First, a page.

Home News BCFE ‘tests the limits’

BCFE ‘tests the limits’

by Erika Gimenes

Throughout the last weeks of September, community members gathered at the Mobius art gallery in downtown Boston for a series of conferences entitled “Testing the Limits.” Each night featured a panel discussion on a different type of controversial speech. The series was sponsored by the Boston Coalition for Freedom of Expression (BCFE). The BCFE is a non-profit free speech and arts funding advocacy organization founded in 1990. What follows are accounts of the conference from several Beacon reporters.

Child Pornography Defined

Panelists attempted to define and examine child pornography at a “Testing the Limits” event on September 27. Court cases and incidents fusion between child pornography and art were discussed. The two main speakers were Lawrence A. Stanley, a lawyer of eight years who specializes in child pornography cases, and Artist Maxine McDonald.

Stanley dominated the evening’s discussion, speaking out about the problems that occur when child pornography is not clearly defined. The discussion began with Stanley defending twenty-nine drawings by different artists whom he represented in child pornography court cases. 

“People should not assume that when they see a picture of a naked child it is pornography,” Stanley said. “When the image actually depicts sexual activity, then that’s something different.” 

The BCFE agreed with Stanley on the definition of child pornography. 

“One of the things the Boston Coalition of Freedom of Expression defends traditionally in child pornography cases is that if there is actual photographic documentation of a child being raped that should be impounded and used as evidence for the crime,” Jim D’Entremont said.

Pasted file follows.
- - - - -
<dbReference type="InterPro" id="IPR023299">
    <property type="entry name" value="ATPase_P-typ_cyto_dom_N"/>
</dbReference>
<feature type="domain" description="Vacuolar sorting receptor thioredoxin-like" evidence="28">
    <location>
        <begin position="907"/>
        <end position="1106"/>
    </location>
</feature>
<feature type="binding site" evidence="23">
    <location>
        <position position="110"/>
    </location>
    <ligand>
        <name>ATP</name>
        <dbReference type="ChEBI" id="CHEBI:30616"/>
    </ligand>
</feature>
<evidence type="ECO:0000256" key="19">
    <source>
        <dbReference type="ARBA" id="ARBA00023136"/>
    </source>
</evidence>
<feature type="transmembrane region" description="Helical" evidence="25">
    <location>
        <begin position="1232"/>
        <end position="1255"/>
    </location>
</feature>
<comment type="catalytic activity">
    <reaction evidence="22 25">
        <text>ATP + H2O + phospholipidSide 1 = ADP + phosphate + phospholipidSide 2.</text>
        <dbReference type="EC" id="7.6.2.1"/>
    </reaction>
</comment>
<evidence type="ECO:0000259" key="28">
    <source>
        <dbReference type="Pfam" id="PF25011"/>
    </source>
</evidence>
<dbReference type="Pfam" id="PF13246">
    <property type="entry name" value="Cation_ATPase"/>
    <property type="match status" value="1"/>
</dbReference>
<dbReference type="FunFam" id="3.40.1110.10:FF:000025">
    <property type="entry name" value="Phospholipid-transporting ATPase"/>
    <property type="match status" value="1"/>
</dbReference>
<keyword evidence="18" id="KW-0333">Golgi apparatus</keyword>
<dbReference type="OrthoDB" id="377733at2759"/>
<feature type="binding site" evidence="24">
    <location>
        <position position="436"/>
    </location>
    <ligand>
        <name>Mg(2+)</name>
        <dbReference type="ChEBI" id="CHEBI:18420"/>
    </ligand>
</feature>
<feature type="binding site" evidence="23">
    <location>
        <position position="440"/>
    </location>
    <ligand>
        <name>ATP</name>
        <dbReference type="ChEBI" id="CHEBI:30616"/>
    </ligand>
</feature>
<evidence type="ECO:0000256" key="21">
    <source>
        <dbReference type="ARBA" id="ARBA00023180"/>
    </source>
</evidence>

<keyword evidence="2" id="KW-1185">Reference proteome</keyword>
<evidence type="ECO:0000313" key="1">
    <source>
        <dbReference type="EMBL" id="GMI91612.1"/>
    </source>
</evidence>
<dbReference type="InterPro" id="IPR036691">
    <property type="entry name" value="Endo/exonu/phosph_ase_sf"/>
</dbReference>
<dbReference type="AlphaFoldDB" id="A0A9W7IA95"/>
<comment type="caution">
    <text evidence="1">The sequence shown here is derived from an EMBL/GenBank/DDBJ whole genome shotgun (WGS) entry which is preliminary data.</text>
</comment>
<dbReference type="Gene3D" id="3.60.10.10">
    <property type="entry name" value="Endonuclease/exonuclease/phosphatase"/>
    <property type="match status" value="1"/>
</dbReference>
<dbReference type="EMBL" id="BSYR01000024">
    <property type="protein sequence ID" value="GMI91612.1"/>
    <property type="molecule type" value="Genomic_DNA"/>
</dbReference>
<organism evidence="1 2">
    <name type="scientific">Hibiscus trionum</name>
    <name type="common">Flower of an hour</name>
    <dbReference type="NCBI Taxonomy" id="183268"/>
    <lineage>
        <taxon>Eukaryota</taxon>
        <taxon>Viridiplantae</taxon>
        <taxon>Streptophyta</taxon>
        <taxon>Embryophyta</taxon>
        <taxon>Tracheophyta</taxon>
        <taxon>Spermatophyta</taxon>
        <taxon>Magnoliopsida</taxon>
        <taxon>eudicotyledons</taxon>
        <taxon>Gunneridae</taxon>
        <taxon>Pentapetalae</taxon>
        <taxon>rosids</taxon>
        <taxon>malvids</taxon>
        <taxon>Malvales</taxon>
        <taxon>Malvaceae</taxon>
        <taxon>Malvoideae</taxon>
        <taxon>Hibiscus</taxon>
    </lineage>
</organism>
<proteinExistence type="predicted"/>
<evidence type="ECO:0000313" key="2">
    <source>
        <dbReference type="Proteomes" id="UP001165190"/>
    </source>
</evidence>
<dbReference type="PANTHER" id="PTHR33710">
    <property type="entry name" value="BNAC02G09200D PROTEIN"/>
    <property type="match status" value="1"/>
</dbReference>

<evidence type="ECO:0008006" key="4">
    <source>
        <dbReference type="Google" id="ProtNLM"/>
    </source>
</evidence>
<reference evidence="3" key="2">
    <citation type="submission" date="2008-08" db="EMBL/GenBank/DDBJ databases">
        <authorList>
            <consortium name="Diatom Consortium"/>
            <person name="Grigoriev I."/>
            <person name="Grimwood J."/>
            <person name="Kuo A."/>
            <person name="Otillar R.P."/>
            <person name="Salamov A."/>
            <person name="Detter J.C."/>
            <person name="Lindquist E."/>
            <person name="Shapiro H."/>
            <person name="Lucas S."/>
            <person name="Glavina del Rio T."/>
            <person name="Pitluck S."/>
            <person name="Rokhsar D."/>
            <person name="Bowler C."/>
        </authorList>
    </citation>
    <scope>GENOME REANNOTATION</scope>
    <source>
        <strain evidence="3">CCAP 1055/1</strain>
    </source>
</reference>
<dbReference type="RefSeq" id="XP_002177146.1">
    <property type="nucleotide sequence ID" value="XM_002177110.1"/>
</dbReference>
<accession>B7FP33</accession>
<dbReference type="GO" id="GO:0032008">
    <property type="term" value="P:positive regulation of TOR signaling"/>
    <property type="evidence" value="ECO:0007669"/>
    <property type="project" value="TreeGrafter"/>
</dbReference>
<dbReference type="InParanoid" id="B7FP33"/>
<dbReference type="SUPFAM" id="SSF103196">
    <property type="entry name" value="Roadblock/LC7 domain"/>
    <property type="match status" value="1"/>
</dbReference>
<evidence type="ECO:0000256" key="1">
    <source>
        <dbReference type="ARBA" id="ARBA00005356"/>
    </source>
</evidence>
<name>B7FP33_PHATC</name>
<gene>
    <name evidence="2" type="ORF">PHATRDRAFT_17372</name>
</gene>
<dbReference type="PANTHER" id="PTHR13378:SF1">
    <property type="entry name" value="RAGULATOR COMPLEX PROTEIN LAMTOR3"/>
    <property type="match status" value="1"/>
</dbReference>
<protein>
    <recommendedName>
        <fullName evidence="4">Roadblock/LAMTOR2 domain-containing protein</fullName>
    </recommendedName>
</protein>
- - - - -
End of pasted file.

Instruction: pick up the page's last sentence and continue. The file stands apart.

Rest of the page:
Stanley also commented on some of the misconceptions of child pornography and the severity of punishments for it. 

“I spent years searching the Internet and only found 12 images [that could have been child pornography] that were scanned in from old magazines and just circulated over and over,” Stanley said. 

“You can’t buy child pornography magaziens and there isn’t some kind of underground publication either.” 

Stanley was involved in a case where three people made movies and passed them onto 12 other people. The filmmakers were each sentenced to 25 years in prison. Stanley said that was the biggest child pornography case ever solvedby the US government. 

The issues of child abuse in relationship to child pornography was also briefly discussed. “Images of a child used to seduce another child are wrong.” Usually candy is used,” Stanley said.

“The state takes kids and looks at their genitalia to see if they have been abused and suddenly the children are being abused by the state,” one audience member said on the subject. 

McDonald, who is also a high school film teacher, spoke of her experience as a victim of censorship and child abuse laws. In 1994, McDonald took color and black and white pictures of her grand-children naked. When she went to pick up the developed prints at a lab, she was arrested.

“I thought the conference went well,” D’Entremond said. “If people learn a little and are inspired to learn a little, then that’s good enough.”

 

published on The Berkley Beacon, October 3, 1996

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